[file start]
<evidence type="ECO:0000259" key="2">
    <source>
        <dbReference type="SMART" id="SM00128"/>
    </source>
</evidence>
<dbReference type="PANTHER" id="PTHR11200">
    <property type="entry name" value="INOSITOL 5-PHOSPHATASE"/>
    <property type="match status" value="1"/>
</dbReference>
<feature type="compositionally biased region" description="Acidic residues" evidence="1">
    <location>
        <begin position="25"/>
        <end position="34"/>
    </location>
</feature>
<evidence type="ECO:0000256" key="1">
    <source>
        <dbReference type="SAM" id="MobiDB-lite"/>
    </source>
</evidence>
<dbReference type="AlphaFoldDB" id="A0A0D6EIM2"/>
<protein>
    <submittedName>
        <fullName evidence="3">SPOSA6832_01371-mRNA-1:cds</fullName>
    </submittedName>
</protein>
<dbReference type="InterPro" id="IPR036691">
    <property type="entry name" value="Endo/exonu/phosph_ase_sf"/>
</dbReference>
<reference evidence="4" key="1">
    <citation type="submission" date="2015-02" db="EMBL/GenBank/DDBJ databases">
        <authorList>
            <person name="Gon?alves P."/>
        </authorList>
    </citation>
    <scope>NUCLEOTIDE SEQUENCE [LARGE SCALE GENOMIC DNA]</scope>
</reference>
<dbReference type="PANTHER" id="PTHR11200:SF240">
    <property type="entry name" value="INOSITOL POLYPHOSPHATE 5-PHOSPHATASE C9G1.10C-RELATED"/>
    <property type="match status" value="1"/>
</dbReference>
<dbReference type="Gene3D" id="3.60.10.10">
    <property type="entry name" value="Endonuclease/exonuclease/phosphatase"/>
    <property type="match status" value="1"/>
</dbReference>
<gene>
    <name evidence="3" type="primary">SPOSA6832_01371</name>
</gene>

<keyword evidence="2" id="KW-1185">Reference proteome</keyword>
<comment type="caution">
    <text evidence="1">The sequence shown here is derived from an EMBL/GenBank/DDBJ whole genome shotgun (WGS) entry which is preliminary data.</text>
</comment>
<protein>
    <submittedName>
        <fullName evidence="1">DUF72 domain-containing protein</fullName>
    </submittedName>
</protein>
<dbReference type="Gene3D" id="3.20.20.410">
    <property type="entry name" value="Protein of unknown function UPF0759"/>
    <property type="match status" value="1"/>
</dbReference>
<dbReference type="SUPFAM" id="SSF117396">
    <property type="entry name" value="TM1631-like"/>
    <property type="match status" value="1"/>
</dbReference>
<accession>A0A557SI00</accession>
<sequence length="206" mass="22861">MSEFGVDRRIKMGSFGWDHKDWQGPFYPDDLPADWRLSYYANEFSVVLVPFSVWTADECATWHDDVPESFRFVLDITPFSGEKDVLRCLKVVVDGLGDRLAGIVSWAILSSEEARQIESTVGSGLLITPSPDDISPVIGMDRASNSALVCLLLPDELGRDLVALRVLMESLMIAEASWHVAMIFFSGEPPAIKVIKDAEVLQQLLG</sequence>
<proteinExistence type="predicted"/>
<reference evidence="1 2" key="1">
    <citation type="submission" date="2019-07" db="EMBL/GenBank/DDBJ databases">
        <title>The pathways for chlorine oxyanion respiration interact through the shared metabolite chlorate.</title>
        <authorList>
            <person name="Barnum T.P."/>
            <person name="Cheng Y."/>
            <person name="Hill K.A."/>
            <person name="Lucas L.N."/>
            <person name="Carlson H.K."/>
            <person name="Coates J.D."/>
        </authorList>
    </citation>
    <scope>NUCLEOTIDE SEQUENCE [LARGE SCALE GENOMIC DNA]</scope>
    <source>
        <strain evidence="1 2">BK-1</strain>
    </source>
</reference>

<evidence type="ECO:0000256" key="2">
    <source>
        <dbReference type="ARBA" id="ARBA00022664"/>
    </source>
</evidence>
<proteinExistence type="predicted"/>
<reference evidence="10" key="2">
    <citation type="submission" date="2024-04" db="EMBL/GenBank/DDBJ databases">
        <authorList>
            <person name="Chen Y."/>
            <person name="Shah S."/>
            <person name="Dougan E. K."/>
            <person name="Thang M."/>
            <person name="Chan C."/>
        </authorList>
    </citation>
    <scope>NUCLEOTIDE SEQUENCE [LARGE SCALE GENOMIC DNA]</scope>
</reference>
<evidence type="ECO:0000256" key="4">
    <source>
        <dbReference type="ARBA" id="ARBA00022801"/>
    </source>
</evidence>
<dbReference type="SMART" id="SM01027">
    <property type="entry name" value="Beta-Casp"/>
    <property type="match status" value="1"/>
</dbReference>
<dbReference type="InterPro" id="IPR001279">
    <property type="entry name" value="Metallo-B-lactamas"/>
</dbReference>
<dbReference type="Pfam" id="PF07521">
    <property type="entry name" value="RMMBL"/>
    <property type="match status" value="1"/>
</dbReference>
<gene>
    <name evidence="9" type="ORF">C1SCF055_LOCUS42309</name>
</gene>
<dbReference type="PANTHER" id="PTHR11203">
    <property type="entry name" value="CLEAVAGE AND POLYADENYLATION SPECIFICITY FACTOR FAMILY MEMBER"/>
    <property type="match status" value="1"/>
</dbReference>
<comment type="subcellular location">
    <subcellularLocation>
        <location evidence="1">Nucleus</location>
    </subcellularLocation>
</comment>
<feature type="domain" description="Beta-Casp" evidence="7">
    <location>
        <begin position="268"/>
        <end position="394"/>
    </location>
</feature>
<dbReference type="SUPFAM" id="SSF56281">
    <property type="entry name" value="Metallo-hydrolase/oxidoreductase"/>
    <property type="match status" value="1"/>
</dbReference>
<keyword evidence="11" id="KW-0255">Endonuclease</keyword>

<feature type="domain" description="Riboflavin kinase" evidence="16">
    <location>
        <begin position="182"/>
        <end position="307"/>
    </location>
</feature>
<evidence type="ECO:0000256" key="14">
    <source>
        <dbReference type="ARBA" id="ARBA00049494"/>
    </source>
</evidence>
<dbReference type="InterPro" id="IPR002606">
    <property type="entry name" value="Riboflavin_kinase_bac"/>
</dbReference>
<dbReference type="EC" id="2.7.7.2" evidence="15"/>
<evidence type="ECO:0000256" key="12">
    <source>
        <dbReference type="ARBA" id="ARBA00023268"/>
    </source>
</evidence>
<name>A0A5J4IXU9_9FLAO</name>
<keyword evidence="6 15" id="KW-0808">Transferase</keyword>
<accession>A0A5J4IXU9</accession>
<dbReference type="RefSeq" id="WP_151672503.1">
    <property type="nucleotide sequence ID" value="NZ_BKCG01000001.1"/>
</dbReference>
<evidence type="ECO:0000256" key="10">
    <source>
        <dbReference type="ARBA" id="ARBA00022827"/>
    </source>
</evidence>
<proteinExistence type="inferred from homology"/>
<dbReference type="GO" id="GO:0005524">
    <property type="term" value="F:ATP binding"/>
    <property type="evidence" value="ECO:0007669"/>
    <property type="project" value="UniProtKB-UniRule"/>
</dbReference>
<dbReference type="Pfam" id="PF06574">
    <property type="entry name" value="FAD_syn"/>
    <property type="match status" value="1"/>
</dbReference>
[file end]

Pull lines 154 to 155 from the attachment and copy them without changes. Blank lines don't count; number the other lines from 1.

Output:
<dbReference type="InterPro" id="IPR002606">
    <property type="entry name" value="Riboflavin_kinase_bac"/>